A man who ran shops as a front for selling legal highs is appealing against his prison term.
Liston Pacitti, along with Paul Brocklehurst, sold new psychoactive substances (NPS) from stores in Montrose, Arbroath and Perth to customers as young as 13.
A number of people ended up in hospital as a result. Lawyers acting for Pacitti, 28, are now preparing their case to appeal against his four-and-a-half-year sentence.
One drugs campaigner described the appeal as a “disgrace”.
Dundee Sheriff Court heard Pacitti and 62-year-old Brocklehurst sold substances known as Happy Joker, Psyclone, Rapture and Exodus Damnation.
The pair also sold bongs, hoses, grinders, pipes, cutting tools, lighters and smoking papers.
In total, eight people were “injured” by the substances — one of Pacitti’s customers and seven of Brocklehurst’s.
Two men who took Psyclone fell into a coma.
Both Pacitti, of Deveron Road, Aberdeen, and Brocklehurst, of Glen Afron, Tregarth, Gwynedd, Wales, pleaded guilty to charges of culpably and recklessly supplying new psychoactive substances to the danger of health and life. Pacitti’s offences were committed between July 3 2013 and December 7 2014 at his stores Declaration and Evape-O-Lution in Brothock Bridge, Arbroath, and The High Life and Evape-O-Lution in High Street, Montrose.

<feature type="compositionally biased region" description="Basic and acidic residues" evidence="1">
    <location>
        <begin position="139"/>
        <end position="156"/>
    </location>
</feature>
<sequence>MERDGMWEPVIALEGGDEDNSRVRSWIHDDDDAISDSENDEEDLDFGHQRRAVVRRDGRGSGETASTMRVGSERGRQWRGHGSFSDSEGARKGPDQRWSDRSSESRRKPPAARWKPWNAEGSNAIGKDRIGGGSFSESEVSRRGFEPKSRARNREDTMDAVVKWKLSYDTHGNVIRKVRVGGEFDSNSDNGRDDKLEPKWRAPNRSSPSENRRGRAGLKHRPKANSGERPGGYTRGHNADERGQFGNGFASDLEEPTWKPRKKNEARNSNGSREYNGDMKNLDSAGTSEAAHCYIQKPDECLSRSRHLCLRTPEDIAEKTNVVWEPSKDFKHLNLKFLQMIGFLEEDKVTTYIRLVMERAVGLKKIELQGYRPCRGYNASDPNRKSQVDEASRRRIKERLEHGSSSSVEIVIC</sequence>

Brocklehurst’s offences were committed between July 3 2013 and July 29 2015 at his shop This ’N’ That in County Place, Perth.
Maggie Gordon, from Perth, had campaigned oustide the legal high shop in the city. She said today that Pacitti’s appeal was a “kick in the teeth” to the individuals and families affected by the substances.
Ms Gordon, 78, is a member of Encouraging Positive Involvement Carers Support (EPICS) – a group which offers support to those affected by addiction and their carers.
She said: “I think it’s a disgrace he is appealing his sentence. If it was up to me they would both have been given life, as these substances take lives. Appealing the sentence is saying, ‘What I did wasn’t wrong’ – but these people were profiting illegally from other people’s misery. It’s appalling.
“The son of one lady who campaigned with us for the closure of the shop died after taking legal highs. Her family was destroyed by them.”
The court was told the shops took in as much as £2,500 in sales every day.
Passing sentence on the pair, Sheriff Alastair Brown told Pacitti: “The police warned you about the effects of the substances you were selling. It is perfectly clear that you were exploiting cynically and with no regard for the effects on your customers or the wider community, what you thought was a gap in the law in order to make significant amounts of money.”
Pacitti’s appeal will be heard at the High Court of Criminal Appeal in Edinburgh later this month.